Federal Government Completed only 32% of Constituency Projects in 2018

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TRACKA 2018 FEDERAL CONSTITUENCY PROJECTS TRACKING REPORT PRESENTED BY BUDGIT ON DECEMBER 18, 2019, AT CIVIC HIVE, YABA, LAGOS

 

The federal government has completed a total of 475 zonal intervention projects for the year 2018, with 144 others ongoing; 536 not yet started; and 42 others abandoned, a new report by Tracka has revealed.

 

Tracka, a project monitoring platform by BudgIT to enhance the monitoring of implementation rates of all capital projects outlined in states’ and national budgets, disclosed this today December 18, 2019, at the 2018 Federal Constituency Projects Tracking Report presentation held at Yaba, Lagos.

 

Tracka’s ultimate goal is to open up public finances to the wider Nigerian populace, making them vanguards for service delivery and transparency. It also aims to expand citizens’ understanding of the budget, in particular on the contextual issues affecting them, to raise demand for citizen information about government budgets and budget implementation.

 

Recall that Zonal Intervention Projects (popularly known as Constituency Projects) are public projects nominated by federal lawmakers to extend the dividends of democratic government to their various constituencies in the quest to unleash development at the grassroots level of the country. However, findings reveal that as many as over 8,000 of these projects are scattered across the country, whereas, according to recent reports, the government has in the past 10 years spent a minimum of N1 trillion on the projects. 

 

While funds have not been released for 2019 constituency projects (at the time of preparing this report), we make bold to declare that the result of executed projects does not match the humongous sum of funds released by the federal government.

 

Summary of Constituency Projects Tracked (June 2018 – Nov 2019)

 

For the 2018 Zonal Intervention Projects, a total number of 1,469 projects were tracked from June 2018 to November 2019. Summary: 475 completed projects; 144 ongoing; 536 not yet started; 42 abandoned, 224 projects with unspecified locations; and 48 untracked.

 

In this report, we enunciate the most critical challenges of Constituency Projects in 2018 without forgetting to highlight some viable solutions to those challenges. Here today, let’s highlight some of these points.

 

COMMON CHALLENGES OF THE 2018 CONSTITUENCY PROJECTS

 

  1. Supply Of Empowerment Items

 

Empowerment provisions are short-term provisions that meet immediate individual needs but without any long-term impact on the community. This usually includes generating sets, grinding machines, sewing machines, tricycles and motorcycles. The challenge with empowerment provisions is numerous. The main one being the inability to track them (in terms of full implementation and accurate delivery) has always been the problem Tracking Officers has to experience over the past five years of our work.

 

Our findings reveal that lawmakers are the biggest beneficiaries of empowerment provisions. For the 2018 Zonal Intervention Projects, over N61 billion was allocated to empowerment by members of the National Assembly. Of this, N54 billion was budgeted for the provisions of empowerment in 2017 as against the N41 billion in 2016. Tracking empowerment has been a difficult task for civil society and residents, as the few beneficiaries are mainly party loyalists.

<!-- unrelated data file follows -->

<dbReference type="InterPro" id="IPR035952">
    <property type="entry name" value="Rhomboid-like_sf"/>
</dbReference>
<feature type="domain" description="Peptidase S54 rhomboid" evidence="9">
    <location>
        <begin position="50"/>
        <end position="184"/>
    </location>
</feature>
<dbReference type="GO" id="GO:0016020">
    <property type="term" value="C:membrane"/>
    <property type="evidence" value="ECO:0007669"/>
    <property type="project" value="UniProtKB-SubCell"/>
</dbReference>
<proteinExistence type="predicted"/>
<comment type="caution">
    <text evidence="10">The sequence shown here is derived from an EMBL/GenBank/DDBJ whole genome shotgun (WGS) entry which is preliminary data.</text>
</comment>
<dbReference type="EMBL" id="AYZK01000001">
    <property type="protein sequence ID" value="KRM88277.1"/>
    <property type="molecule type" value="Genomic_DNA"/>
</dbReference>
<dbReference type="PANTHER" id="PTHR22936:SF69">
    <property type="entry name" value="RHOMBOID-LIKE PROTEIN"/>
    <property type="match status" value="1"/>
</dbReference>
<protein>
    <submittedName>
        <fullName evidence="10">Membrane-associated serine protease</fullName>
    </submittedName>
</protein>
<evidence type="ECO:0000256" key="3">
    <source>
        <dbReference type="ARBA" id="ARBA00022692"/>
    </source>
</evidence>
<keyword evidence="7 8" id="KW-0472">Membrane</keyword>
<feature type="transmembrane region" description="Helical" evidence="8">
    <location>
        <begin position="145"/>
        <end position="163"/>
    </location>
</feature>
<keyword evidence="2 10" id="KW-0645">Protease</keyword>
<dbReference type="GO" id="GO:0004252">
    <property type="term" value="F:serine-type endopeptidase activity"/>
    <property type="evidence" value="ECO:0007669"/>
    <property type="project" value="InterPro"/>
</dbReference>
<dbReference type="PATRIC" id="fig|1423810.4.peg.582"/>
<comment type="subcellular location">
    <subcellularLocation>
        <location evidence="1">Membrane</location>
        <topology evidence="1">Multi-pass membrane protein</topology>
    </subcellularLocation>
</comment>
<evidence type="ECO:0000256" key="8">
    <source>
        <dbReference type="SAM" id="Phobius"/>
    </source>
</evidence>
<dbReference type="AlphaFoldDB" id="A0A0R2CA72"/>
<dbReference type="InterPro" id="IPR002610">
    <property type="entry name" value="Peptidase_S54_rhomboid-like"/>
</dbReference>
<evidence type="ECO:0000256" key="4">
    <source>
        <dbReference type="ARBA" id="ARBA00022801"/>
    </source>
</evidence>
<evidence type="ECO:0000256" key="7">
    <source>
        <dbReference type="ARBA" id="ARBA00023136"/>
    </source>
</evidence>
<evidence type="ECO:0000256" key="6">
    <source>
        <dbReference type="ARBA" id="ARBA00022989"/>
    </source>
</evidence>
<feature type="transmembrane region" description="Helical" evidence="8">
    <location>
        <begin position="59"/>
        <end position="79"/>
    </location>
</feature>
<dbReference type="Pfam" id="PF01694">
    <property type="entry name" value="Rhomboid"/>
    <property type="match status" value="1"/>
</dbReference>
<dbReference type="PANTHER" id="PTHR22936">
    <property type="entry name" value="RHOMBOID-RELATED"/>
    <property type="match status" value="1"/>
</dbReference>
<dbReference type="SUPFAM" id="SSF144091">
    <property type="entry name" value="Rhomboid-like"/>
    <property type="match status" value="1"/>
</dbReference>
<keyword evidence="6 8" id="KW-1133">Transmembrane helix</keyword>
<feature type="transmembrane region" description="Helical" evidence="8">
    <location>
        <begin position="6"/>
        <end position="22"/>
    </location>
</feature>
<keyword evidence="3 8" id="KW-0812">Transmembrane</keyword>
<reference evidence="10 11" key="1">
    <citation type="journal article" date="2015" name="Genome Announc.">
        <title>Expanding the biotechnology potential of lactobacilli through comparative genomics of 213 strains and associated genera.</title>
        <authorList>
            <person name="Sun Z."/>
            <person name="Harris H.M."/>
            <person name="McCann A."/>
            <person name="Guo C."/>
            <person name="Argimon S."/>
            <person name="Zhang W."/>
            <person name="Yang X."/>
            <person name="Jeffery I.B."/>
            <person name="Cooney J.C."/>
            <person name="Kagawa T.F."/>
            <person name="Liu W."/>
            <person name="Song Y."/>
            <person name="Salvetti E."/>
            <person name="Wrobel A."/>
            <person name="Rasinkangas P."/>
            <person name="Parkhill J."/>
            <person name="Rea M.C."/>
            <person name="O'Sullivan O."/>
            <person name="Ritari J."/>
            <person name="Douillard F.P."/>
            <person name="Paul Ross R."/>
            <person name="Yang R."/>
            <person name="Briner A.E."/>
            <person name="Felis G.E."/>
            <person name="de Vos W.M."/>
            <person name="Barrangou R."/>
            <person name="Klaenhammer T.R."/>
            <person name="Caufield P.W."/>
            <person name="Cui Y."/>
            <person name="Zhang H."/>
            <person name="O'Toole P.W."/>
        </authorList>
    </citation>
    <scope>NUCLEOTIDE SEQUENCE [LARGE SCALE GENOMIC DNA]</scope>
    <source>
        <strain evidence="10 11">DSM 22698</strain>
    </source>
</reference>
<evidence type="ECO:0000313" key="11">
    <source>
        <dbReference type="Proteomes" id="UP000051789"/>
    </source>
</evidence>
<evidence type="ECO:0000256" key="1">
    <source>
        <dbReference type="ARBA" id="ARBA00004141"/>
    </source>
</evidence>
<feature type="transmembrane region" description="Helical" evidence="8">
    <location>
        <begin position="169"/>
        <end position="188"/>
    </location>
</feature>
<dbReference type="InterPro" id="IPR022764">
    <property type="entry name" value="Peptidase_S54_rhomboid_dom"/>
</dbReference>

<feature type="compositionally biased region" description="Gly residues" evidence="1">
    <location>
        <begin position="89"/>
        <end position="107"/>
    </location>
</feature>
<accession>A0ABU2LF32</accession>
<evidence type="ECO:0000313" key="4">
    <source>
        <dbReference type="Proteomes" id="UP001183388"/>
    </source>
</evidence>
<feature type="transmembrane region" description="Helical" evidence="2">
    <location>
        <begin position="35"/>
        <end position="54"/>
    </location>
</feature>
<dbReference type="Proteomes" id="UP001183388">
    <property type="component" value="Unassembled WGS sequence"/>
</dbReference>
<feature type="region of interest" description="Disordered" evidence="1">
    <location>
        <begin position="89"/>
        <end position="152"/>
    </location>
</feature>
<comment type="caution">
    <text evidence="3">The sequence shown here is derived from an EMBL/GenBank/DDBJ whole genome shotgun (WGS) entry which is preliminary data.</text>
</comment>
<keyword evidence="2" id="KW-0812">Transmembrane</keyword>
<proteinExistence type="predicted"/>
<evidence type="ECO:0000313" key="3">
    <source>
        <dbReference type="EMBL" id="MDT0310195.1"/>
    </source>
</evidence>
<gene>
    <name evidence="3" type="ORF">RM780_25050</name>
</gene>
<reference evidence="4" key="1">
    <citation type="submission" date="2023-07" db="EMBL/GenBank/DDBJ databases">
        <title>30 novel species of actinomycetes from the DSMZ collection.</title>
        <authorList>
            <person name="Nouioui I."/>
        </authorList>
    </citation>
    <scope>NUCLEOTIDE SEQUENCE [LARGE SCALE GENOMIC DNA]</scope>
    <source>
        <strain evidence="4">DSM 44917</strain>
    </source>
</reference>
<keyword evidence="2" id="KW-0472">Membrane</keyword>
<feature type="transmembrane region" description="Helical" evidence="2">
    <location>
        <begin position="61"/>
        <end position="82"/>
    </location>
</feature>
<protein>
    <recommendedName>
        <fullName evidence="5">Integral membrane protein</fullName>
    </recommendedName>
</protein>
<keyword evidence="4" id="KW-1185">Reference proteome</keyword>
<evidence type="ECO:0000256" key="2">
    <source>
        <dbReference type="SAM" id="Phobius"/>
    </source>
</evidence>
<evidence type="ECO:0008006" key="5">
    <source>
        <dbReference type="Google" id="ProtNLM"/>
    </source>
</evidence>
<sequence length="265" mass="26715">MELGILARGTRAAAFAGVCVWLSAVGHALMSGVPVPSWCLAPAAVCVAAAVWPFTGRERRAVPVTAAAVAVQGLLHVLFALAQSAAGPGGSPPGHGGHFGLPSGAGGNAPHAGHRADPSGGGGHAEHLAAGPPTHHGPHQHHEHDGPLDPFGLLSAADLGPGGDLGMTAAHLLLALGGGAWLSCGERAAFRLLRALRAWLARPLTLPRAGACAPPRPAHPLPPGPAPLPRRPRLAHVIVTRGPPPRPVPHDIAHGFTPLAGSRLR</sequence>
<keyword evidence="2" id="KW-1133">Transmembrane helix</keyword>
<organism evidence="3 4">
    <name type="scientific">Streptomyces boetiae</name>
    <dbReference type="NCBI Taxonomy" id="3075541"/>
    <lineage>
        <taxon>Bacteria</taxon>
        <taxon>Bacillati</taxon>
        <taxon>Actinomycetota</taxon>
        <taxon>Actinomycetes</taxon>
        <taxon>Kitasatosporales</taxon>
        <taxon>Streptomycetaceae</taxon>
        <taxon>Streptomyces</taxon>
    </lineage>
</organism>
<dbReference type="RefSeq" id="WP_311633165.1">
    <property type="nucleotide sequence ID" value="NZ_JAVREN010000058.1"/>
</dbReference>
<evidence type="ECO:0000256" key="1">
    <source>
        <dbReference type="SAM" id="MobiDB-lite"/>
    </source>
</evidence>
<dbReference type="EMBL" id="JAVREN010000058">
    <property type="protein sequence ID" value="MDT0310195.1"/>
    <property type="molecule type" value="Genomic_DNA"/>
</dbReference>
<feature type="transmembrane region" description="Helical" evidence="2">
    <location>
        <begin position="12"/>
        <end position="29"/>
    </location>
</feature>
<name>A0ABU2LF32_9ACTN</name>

1. Contract Inflation

 

Inflated costs and pricing of government projects are one of the leading causes of underdevelopment in Nigeria. The unusual cost of construction in the country compared to its peers worldwide is mind-boggling, thereby making contractors the biggest beneficiaries of developmental projects, rather than the people. A typical example of contract inflation was reported in Ondo State where a huge sum of N24m was allocated in the 2018 budget for the construction of a block of three classrooms at Bolorunduro in Akure North, Akure North/South Federal constituency. Upon completion, mere classrooms were constructed without any furniture provision. 

 

  1. Unspecified Project Locations

 

For effective project tracking, it is imperative that detailed project locations of 90 projects amounting to N1.4 Billion in the 2018 Zonal Intervention Projects were included in the budget. In a lot of instances, the location was a missing detail; where communities, civil society and auditing bodies are unaware of project locations, thereby deprived of the opportunity to monitor and ensure proper implementation.

 

  1. Supply of Equipment/Materials to Uncompleted Structures

 

With little attention to constituency project implementation and monitoring, contractors easily lie to government officials about project status in order to access their payment. We have seen instances where a fresh contract is subsequently awarded for the supply of equipment to uncompleted projects which, as our monitoring would later reveal, still turned out uninhabitable despite double allocations. A typical example of this was the case of N105 million and N15 million (respectively in 2017 and 2018 budgets) for equipping an uncompleted 2016 project – Dialysis Centre at the General Hospital, Auchi, Etsako West LGA, Edo State. The equipment was supplied in secrecy and kept at the Otaru of Auchi Palace, as the project was yet completed.